Despite the relative prevalence of Montessori education in the United States, surprisingly little research has examined its efficacy. In the more than 4,000 U.S. schools (including private, public, and charter) having implemented Montessori curricula since 1907, the studies that do exist have demonstrated inconsistent findings.
A new study by Angeline Lillard from the University of Virginia published last year in the Journal of School Psychology finally provides some definitive feedback. These results are also pretty provocative. As one parenting advice journalist reads them, maybe preschool doesn’t really matter so much—or, to be more precise, what preschool a parent chooses doesn’t matter so much. In a regular feature called The Kids on Slate.com, Melinda Moyer wrote, “If you are reading this article, your kid probably doesn’t need preschool.” In other words, worrying about where to preschool your kids pretty well implies that you are providing a caring, hands-on, and stimulating environment for them to grow up in. The rest takes care of itself at ages younger than 5 or 6 years in such an environment. (Click here for Moyer’s entertaining article in full.)
The Real Deal
That was actually a fairly incidental point of Dr. Lillard’s study, however. The real thrust of her investigation was whether Montessori preschool in particular produced any difference in cognitive outcome compared to conventional preschool. So, for current and prospective families of The New Century School, the tagline might be more like, “If you are reading this article, good job in choosing a Montessori program for your kid!” Because, in fact, Dr. Lillard’s research shows that after a Montessori schoolyear, study participants (numbering 172 and ranging in age from 33–76 months), measured higher in executive function (also defined as “self-regulation”), theory of mind, reading, math, vocabulary, and social competence than their counterparts in any other type of conventional school program.
Researchers measured these areas with a set of tasks each focusing on a particular skill and then compared end-of-year scores to beginning-of-year scores to see point gains. The results are:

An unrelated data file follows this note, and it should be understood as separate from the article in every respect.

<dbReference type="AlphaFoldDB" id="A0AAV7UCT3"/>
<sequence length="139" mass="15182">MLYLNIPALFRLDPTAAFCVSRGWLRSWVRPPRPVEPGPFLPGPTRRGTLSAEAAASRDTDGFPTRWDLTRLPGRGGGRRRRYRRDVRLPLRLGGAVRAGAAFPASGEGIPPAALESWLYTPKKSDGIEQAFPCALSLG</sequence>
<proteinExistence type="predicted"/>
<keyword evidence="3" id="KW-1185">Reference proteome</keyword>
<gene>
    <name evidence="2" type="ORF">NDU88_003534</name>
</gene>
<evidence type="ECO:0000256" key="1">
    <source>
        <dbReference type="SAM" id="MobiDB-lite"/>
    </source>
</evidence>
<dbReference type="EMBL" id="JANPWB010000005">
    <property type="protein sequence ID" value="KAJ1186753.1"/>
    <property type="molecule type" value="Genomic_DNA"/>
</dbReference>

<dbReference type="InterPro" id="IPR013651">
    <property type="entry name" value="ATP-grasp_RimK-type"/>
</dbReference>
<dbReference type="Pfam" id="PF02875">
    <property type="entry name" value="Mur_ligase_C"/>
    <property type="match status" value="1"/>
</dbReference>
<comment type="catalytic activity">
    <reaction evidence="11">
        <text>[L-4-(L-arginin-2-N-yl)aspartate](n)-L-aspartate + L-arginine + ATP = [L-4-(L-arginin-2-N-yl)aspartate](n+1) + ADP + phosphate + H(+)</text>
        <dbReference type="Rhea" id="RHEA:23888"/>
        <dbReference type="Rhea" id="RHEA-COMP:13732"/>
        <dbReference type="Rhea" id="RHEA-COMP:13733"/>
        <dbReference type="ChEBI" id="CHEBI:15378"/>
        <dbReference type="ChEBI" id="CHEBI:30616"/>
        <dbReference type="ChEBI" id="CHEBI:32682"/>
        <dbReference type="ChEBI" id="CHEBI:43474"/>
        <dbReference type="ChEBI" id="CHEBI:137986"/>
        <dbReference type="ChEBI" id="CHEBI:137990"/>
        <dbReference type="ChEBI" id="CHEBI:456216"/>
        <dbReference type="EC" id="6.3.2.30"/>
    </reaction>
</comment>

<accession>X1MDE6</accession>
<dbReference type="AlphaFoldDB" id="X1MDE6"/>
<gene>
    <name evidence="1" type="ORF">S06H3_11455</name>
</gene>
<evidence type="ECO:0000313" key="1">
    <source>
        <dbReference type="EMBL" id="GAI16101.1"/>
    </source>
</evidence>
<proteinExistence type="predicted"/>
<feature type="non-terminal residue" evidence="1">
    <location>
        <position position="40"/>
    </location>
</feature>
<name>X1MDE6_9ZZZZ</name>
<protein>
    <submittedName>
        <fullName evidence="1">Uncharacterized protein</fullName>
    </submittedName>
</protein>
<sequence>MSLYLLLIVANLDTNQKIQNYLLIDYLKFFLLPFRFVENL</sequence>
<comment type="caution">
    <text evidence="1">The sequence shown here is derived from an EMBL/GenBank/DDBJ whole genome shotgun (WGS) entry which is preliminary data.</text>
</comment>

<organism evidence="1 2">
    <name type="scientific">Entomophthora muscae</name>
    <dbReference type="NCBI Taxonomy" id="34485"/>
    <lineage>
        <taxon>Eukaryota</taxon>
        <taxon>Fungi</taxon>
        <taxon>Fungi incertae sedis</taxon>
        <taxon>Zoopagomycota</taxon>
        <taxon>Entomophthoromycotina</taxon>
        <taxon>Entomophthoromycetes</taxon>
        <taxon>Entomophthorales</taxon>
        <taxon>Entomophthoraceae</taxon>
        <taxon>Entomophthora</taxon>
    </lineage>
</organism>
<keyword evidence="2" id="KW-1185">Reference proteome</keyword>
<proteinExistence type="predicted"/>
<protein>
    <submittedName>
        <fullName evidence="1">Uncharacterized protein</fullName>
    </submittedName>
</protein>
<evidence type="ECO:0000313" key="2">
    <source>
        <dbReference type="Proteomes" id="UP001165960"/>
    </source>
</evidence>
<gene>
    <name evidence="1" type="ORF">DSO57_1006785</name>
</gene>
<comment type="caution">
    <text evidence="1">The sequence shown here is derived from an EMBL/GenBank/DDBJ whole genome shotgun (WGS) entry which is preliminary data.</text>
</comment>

Executive function: the Head-Toes-Knees-Shoulders task—kids are required to perform the opposite of a response to four different oral commands (for example, being asked to touch their toes if told to touch their head, and vice versa). Montessori, +13.72; conventional, +7.34
Theory of mind: the False Belief test (and others)—kids are shown a box (e.g., a crayon box) and asked to guess what is inside. Once they are shown that the box contains something unexpected (i.e., not crayons), they are then asked to predict what someone else’s guess will be about the contents. Click here for a video demonstration. Montessori, +0.39; conventional, +0.12
Reading: the Letter-Word Identification task—kids are required to correctly identify letters in words of increasing difficulty. Montessori, +11.28; conventional, +5.9
Math: the Applied Problems subtest—kids are required to demonstrate simple counting, addition, and subtraction, skills as well as reading clock faces and identifying coin values. Montessori, +4.58; conventional, +3.53
Vocabulary: the Picture Vocabulary task—kids are required to correctly identify the picture that illustrates a given word. Montessori, +2.92; conventional, +1.08
Social competence: the Social Problem-solving task—kids are given a fictional problematic scenario and asked to present solutions (for example, how to share a book between two children). Montessori, +0.33; conventional, –0.07
Classic Montessori’s Lasting Benefits
Thus, the Montessori students made considerably higher gains in each area. Also note where the biggest gains (and differences) were seen—that is, in executive function and social competence. These skills are not only important predictors of school readiness, but also of later academic performance and much later life satisfaction. Dr. Lillard attributes the significant differences in outcomes to the consistent use of in-class Montessori materials and techniques. (See the gallery below for TNCS’s primary students happily engaged with the Practical Life, Sensorial, Language, and Math materials.)
Another interesting note is that Montessori preschool is also often credited for producing “sleeper effects” in secondary school, in which novel social and cognitive benefits emerge well after the student has left the Montessori curriculum.
A final note is that Dr. Lillard’s study also compared “classic Montessori” programs with what she designated “supplemented Montessori.” For the purposes of this post, TNCS fits the “classic” category, which is defined by 3-hour work periods, 3-year age groupings, one Montessori-trained teacher, and use of traditional Montessori materials. In Dr. Lillard’s study, supplemented Montessori in general fared no better or worse than conventional preschool curricula.
Interested in reading more of Dr. Lillard’s work? Her website, Montessori-Science.org, provides access to a host of related articles.
Have an anecdote, question, or comment to share? Your participation in this important discussion is welcome!